Candida Pugh in a September 2007 review (appearing in the Annex Gleaner) of Kyo Maclear’s The Letter Opener chooses to highlight the following:
Naiko’s mother languishes in a nursing home, slowly losing herself to Alzheimer’s.
The journalist Kana, Naiko’s globe-trotting sister, rages at their mother’s collection of treasured objects, sneering, “I pity her. Imagine having to rely on possessions to tell yourself who you are.”
Naiko sees it differently: “I realized that the moment my mother showed indifference when everything she once owned was gone from her memory, I would know that the end was coming. The more sick she became, the less she would carry in her purse.”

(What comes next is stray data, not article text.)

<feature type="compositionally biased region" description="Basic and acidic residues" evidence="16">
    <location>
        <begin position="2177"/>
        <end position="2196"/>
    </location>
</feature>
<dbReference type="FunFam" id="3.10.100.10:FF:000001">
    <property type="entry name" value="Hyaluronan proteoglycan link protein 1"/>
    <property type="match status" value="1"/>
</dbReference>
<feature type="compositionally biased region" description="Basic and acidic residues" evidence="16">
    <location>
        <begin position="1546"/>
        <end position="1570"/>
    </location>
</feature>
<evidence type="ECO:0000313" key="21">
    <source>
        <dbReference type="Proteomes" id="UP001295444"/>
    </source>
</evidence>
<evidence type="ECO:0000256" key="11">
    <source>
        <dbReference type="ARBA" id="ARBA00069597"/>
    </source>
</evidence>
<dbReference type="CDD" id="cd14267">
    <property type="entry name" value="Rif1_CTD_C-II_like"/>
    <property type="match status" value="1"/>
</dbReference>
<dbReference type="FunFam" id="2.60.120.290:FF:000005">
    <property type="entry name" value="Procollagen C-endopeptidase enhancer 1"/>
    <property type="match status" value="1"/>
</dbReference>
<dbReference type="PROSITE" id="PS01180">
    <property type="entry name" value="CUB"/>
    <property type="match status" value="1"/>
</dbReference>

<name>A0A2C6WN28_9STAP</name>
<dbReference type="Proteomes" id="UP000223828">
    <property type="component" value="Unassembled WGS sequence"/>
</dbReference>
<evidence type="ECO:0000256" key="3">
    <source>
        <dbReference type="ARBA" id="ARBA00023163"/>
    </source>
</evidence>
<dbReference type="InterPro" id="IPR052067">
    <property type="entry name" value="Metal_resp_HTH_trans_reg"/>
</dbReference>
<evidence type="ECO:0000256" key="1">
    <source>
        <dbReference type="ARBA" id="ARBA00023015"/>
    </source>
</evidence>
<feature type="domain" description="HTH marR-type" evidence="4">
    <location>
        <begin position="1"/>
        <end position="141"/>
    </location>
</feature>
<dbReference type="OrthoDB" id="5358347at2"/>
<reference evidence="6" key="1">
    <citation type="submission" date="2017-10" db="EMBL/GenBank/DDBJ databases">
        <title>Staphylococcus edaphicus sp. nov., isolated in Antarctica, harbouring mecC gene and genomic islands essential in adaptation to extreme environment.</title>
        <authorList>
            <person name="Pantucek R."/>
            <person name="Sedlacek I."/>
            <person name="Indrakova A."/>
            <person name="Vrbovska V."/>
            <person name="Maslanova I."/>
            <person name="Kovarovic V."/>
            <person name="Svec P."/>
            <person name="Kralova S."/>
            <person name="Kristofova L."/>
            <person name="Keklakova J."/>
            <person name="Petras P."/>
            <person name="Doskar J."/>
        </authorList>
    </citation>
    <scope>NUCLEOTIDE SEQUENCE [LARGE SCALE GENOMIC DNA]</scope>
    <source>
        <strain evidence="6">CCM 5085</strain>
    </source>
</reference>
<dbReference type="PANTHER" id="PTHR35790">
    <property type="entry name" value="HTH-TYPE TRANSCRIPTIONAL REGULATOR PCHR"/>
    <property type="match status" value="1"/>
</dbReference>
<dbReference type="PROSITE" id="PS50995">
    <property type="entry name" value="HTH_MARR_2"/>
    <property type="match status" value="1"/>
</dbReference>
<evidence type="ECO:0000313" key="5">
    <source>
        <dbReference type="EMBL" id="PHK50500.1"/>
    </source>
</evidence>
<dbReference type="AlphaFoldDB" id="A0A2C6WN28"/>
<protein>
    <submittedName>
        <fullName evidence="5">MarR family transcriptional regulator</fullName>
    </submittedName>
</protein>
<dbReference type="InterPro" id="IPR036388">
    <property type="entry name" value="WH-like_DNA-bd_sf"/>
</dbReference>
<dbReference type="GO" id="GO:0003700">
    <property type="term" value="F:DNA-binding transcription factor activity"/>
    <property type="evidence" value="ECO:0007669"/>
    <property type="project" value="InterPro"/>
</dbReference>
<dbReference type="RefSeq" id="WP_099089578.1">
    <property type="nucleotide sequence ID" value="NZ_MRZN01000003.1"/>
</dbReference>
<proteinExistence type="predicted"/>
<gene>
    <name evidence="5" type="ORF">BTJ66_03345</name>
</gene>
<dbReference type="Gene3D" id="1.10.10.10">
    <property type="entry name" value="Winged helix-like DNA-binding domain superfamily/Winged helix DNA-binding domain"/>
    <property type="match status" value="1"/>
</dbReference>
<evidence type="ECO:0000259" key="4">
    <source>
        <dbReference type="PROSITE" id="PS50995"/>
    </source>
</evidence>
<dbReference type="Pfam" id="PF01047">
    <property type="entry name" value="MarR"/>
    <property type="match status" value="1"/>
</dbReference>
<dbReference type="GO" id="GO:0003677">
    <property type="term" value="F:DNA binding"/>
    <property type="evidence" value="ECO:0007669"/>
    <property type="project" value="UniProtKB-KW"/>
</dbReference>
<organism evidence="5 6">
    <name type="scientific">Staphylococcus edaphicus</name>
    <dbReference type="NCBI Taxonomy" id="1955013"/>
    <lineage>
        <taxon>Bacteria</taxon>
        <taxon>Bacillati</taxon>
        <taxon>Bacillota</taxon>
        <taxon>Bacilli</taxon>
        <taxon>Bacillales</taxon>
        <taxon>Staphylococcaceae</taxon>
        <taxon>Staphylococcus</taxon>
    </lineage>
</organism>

There is another way to move through possession. What becomes of a person when they cease passing on objects as gifts? Objects sometimes hold more wishes than memories. The review captures this tension between past and future in its title and subtitle: “Self-defining possessions: When what we have becomes who we are”. This points to there being a time when what we become is who we are.
And so for day 467